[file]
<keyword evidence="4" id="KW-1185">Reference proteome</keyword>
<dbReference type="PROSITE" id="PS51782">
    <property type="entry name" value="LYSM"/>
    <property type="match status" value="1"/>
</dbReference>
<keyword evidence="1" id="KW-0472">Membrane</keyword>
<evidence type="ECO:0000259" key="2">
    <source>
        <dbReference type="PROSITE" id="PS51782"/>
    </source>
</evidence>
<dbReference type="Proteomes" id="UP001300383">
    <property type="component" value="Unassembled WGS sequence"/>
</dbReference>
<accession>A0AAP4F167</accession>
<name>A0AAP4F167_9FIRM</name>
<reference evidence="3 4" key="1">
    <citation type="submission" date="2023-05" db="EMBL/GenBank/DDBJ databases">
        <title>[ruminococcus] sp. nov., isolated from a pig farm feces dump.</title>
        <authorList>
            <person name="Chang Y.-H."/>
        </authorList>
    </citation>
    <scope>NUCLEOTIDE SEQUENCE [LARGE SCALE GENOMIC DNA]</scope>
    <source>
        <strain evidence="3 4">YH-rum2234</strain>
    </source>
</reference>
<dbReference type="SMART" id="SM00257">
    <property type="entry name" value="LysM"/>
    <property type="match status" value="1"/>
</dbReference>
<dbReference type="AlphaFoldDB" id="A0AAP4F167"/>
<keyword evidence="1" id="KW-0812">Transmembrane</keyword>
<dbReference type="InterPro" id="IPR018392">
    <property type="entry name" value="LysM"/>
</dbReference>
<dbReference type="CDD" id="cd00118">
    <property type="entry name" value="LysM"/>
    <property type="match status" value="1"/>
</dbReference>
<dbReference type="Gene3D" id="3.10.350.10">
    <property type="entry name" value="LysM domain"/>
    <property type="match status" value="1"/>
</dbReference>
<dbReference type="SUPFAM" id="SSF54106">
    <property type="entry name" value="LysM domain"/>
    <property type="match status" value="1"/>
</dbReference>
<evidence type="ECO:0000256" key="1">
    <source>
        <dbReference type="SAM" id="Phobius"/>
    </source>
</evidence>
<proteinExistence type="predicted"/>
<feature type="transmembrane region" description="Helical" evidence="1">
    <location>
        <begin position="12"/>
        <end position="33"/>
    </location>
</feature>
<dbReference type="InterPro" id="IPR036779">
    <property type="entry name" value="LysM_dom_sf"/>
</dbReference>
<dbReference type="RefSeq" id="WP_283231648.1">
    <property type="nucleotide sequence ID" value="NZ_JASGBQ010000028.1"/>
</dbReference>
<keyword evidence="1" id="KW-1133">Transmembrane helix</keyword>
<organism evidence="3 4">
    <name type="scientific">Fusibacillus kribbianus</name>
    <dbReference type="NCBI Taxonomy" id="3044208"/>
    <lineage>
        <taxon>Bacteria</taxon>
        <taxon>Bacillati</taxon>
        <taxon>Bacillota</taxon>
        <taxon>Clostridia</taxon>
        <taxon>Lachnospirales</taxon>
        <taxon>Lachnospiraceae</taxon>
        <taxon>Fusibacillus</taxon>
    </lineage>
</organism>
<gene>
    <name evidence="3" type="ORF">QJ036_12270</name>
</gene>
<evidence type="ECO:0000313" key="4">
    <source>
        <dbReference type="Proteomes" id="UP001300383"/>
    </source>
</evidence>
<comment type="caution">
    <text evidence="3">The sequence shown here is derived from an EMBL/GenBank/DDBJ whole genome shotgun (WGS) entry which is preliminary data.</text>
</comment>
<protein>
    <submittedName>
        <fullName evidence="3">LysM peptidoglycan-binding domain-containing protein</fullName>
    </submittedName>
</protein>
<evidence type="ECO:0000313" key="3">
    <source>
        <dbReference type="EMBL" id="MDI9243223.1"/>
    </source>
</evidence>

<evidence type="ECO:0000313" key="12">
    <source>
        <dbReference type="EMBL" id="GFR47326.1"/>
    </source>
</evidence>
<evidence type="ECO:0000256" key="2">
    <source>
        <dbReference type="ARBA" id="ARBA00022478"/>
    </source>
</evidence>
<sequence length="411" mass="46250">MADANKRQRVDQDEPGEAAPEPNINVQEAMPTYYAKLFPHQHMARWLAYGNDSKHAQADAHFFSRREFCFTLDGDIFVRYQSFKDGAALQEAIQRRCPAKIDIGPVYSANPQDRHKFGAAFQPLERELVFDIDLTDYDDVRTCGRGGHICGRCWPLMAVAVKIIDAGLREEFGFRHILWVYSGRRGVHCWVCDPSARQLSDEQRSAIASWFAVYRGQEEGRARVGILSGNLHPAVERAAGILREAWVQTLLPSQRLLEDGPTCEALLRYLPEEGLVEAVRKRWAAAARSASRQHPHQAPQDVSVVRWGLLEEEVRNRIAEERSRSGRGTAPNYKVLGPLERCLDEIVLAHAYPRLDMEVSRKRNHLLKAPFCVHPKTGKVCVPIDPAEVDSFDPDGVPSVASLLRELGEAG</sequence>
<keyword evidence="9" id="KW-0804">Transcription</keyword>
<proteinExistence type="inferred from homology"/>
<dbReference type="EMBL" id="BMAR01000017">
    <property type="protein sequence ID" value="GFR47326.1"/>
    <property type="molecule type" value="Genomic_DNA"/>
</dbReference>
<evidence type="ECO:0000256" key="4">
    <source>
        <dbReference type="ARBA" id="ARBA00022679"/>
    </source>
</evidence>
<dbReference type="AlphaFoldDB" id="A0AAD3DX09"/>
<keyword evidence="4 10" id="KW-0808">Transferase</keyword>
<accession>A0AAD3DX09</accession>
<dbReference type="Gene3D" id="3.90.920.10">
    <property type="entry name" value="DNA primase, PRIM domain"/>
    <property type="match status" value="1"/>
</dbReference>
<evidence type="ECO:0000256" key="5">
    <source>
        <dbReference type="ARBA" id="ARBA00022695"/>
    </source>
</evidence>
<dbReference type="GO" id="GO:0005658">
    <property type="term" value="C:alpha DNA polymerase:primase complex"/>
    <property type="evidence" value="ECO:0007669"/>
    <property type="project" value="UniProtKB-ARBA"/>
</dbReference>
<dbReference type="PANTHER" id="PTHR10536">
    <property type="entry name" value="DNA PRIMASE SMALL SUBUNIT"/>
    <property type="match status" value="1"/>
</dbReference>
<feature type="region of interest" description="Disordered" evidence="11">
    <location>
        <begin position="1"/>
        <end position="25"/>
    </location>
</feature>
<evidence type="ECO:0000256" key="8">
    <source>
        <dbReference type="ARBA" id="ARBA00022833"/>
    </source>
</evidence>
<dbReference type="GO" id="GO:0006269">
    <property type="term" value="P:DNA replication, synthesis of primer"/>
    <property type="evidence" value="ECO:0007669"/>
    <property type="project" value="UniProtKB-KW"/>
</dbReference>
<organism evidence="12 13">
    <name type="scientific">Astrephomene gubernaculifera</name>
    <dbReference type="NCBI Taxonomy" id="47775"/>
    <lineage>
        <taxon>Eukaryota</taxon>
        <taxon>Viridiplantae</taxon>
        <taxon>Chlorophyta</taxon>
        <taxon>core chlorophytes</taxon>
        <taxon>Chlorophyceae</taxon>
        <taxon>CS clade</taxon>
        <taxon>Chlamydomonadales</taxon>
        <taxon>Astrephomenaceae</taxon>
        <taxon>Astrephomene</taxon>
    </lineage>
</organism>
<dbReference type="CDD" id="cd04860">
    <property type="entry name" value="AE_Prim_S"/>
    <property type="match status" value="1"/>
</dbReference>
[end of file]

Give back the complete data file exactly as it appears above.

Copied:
<keyword evidence="4" id="KW-1185">Reference proteome</keyword>
<dbReference type="PROSITE" id="PS51782">
    <property type="entry name" value="LYSM"/>
    <property type="match status" value="1"/>
</dbReference>
<keyword evidence="1" id="KW-0472">Membrane</keyword>
<evidence type="ECO:0000259" key="2">
    <source>
        <dbReference type="PROSITE" id="PS51782"/>
    </source>
</evidence>
<dbReference type="Proteomes" id="UP001300383">
    <property type="component" value="Unassembled WGS sequence"/>
</dbReference>
<accession>A0AAP4F167</accession>
<name>A0AAP4F167_9FIRM</name>
<reference evidence="3 4" key="1">
    <citation type="submission" date="2023-05" db="EMBL/GenBank/DDBJ databases">
        <title>[ruminococcus] sp. nov., isolated from a pig farm feces dump.</title>
        <authorList>
            <person name="Chang Y.-H."/>
        </authorList>
    </citation>
    <scope>NUCLEOTIDE SEQUENCE [LARGE SCALE GENOMIC DNA]</scope>
    <source>
        <strain evidence="3 4">YH-rum2234</strain>
    </source>
</reference>
<dbReference type="SMART" id="SM00257">
    <property type="entry name" value="LysM"/>
    <property type="match status" value="1"/>
</dbReference>
<dbReference type="AlphaFoldDB" id="A0AAP4F167"/>
<keyword evidence="1" id="KW-0812">Transmembrane</keyword>
<dbReference type="InterPro" id="IPR018392">
    <property type="entry name" value="LysM"/>
</dbReference>
<dbReference type="CDD" id="cd00118">
    <property type="entry name" value="LysM"/>
    <property type="match status" value="1"/>
</dbReference>
<dbReference type="Gene3D" id="3.10.350.10">
    <property type="entry name" value="LysM domain"/>
    <property type="match status" value="1"/>
</dbReference>
<dbReference type="SUPFAM" id="SSF54106">
    <property type="entry name" value="LysM domain"/>
    <property type="match status" value="1"/>
</dbReference>
<evidence type="ECO:0000256" key="1">
    <source>
        <dbReference type="SAM" id="Phobius"/>
    </source>
</evidence>
<proteinExistence type="predicted"/>
<feature type="transmembrane region" description="Helical" evidence="1">
    <location>
        <begin position="12"/>
        <end position="33"/>
    </location>
</feature>
<dbReference type="InterPro" id="IPR036779">
    <property type="entry name" value="LysM_dom_sf"/>
</dbReference>
<dbReference type="RefSeq" id="WP_283231648.1">
    <property type="nucleotide sequence ID" value="NZ_JASGBQ010000028.1"/>
</dbReference>
<keyword evidence="1" id="KW-1133">Transmembrane helix</keyword>
<organism evidence="3 4">
    <name type="scientific">Fusibacillus kribbianus</name>
    <dbReference type="NCBI Taxonomy" id="3044208"/>
    <lineage>
        <taxon>Bacteria</taxon>
        <taxon>Bacillati</taxon>
        <taxon>Bacillota</taxon>
        <taxon>Clostridia</taxon>
        <taxon>Lachnospirales</taxon>
        <taxon>Lachnospiraceae</taxon>
        <taxon>Fusibacillus</taxon>
    </lineage>
</organism>
<gene>
    <name evidence="3" type="ORF">QJ036_12270</name>
</gene>
<evidence type="ECO:0000313" key="4">
    <source>
        <dbReference type="Proteomes" id="UP001300383"/>
    </source>
</evidence>
<comment type="caution">
    <text evidence="3">The sequence shown here is derived from an EMBL/GenBank/DDBJ whole genome shotgun (WGS) entry which is preliminary data.</text>
</comment>
<protein>
    <submittedName>
        <fullName evidence="3">LysM peptidoglycan-binding domain-containing protein</fullName>
    </submittedName>
</protein>
<evidence type="ECO:0000313" key="3">
    <source>
        <dbReference type="EMBL" id="MDI9243223.1"/>
    </source>
</evidence>

<evidence type="ECO:0000313" key="12">
    <source>
        <dbReference type="EMBL" id="GFR47326.1"/>
    </source>
</evidence>
<evidence type="ECO:0000256" key="2">
    <source>
        <dbReference type="ARBA" id="ARBA00022478"/>
    </source>
</evidence>
<sequence length="411" mass="46250">MADANKRQRVDQDEPGEAAPEPNINVQEAMPTYYAKLFPHQHMARWLAYGNDSKHAQADAHFFSRREFCFTLDGDIFVRYQSFKDGAALQEAIQRRCPAKIDIGPVYSANPQDRHKFGAAFQPLERELVFDIDLTDYDDVRTCGRGGHICGRCWPLMAVAVKIIDAGLREEFGFRHILWVYSGRRGVHCWVCDPSARQLSDEQRSAIASWFAVYRGQEEGRARVGILSGNLHPAVERAAGILREAWVQTLLPSQRLLEDGPTCEALLRYLPEEGLVEAVRKRWAAAARSASRQHPHQAPQDVSVVRWGLLEEEVRNRIAEERSRSGRGTAPNYKVLGPLERCLDEIVLAHAYPRLDMEVSRKRNHLLKAPFCVHPKTGKVCVPIDPAEVDSFDPDGVPSVASLLRELGEAG</sequence>
<keyword evidence="9" id="KW-0804">Transcription</keyword>
<proteinExistence type="inferred from homology"/>
<dbReference type="EMBL" id="BMAR01000017">
    <property type="protein sequence ID" value="GFR47326.1"/>
    <property type="molecule type" value="Genomic_DNA"/>
</dbReference>
<evidence type="ECO:0000256" key="4">
    <source>
        <dbReference type="ARBA" id="ARBA00022679"/>
    </source>
</evidence>
<dbReference type="AlphaFoldDB" id="A0AAD3DX09"/>
<keyword evidence="4 10" id="KW-0808">Transferase</keyword>
<accession>A0AAD3DX09</accession>
<dbReference type="Gene3D" id="3.90.920.10">
    <property type="entry name" value="DNA primase, PRIM domain"/>
    <property type="match status" value="1"/>
</dbReference>
<evidence type="ECO:0000256" key="5">
    <source>
        <dbReference type="ARBA" id="ARBA00022695"/>
    </source>
</evidence>
<dbReference type="GO" id="GO:0005658">
    <property type="term" value="C:alpha DNA polymerase:primase complex"/>
    <property type="evidence" value="ECO:0007669"/>
    <property type="project" value="UniProtKB-ARBA"/>
</dbReference>
<dbReference type="PANTHER" id="PTHR10536">
    <property type="entry name" value="DNA PRIMASE SMALL SUBUNIT"/>
    <property type="match status" value="1"/>
</dbReference>
<feature type="region of interest" description="Disordered" evidence="11">
    <location>
        <begin position="1"/>
        <end position="25"/>
    </location>
</feature>
<evidence type="ECO:0000256" key="8">
    <source>
        <dbReference type="ARBA" id="ARBA00022833"/>
    </source>
</evidence>
<dbReference type="GO" id="GO:0006269">
    <property type="term" value="P:DNA replication, synthesis of primer"/>
    <property type="evidence" value="ECO:0007669"/>
    <property type="project" value="UniProtKB-KW"/>
</dbReference>
<organism evidence="12 13">
    <name type="scientific">Astrephomene gubernaculifera</name>
    <dbReference type="NCBI Taxonomy" id="47775"/>
    <lineage>
        <taxon>Eukaryota</taxon>
        <taxon>Viridiplantae</taxon>
        <taxon>Chlorophyta</taxon>
        <taxon>core chlorophytes</taxon>
        <taxon>Chlorophyceae</taxon>
        <taxon>CS clade</taxon>
        <taxon>Chlamydomonadales</taxon>
        <taxon>Astrephomenaceae</taxon>
        <taxon>Astrephomene</taxon>
    </lineage>
</organism>
<dbReference type="CDD" id="cd04860">
    <property type="entry name" value="AE_Prim_S"/>
    <property type="match status" value="1"/>
</dbReference>